Monday, April 23, 2012

Hay Fever Season is Here

As our friends on the East Coast dry off and dig out from under a foot of snow, it's a beautiful 80-degree evening here in Denver, Colorado. Truth to tell, though, I wish it were snowing here too: it would stop my hay fever in its tracks. If you have pain in your upper teeth, in your face, and behind your eyes, a runny nose, and itchy eyes, you may have allergies, too. Some say that this has been one of the worst years for allergy sufferers.

I've had allergies most of my life and I've tried a number of different things for relief. Here's what has and has not worked for me:

  • Allergy shots. They worked--but they're inconvenient and expensive.
  • Antihistamines. They work, but they make you drowsy.
  • Avoiding dairy. This doesn't necessarily prevent allergies, but it may keep you from getting even more congested. (Milk, whey and certain brands of cream bother me.) For alternatives, try coconut milk or almond milk, or even another brand of cream.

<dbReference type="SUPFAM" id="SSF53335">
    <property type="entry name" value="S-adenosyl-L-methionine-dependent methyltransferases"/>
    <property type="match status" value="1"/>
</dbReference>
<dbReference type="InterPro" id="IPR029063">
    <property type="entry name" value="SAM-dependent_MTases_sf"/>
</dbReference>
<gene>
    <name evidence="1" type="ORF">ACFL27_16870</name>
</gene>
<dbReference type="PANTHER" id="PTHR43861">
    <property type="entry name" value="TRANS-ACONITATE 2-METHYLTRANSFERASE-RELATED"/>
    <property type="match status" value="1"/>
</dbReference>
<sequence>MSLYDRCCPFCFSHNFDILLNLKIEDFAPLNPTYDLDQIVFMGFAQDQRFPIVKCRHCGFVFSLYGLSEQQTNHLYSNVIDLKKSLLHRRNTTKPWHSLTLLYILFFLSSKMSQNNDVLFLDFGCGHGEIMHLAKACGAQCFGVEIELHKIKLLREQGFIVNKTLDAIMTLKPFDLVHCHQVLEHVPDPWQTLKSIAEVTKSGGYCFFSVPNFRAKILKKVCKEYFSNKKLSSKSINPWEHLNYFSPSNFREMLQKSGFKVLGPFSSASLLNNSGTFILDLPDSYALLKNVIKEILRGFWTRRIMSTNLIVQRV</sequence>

• Avoiding wheat. Here we have a winner. In the two years since I stopped eating wheat, I haven't had allergies until now. Many others say the same thing. If you want wheat-free recipes, Dr. Davis has several on the Wheat Belly Blog; the book Cooking with Coconut Flour by Bruce Fife has recipes for baked goods that are even better than you'd get at a bakery. (The honey muffins are as moist, fluffy and tasty as anything I've ever tried. All paleo, too.)
  • Mucinex. A godsend. Cheaper store brands have less active ingredient (guaifenesin, a mucus thinner) by one-third, but it may be enough for you. Doesn't cause drowsiness.
  • Sudafed. This works, but you may have to take it as frequently as the directions allow to get any relief.
  • Nasal irrigation. Some people swear by it, but it doesn't do anything for me.
  • Think about something else. This really has helped keep me from going on sneezing, wheezing, eye-watering jags amidst pollen, dust and dander.

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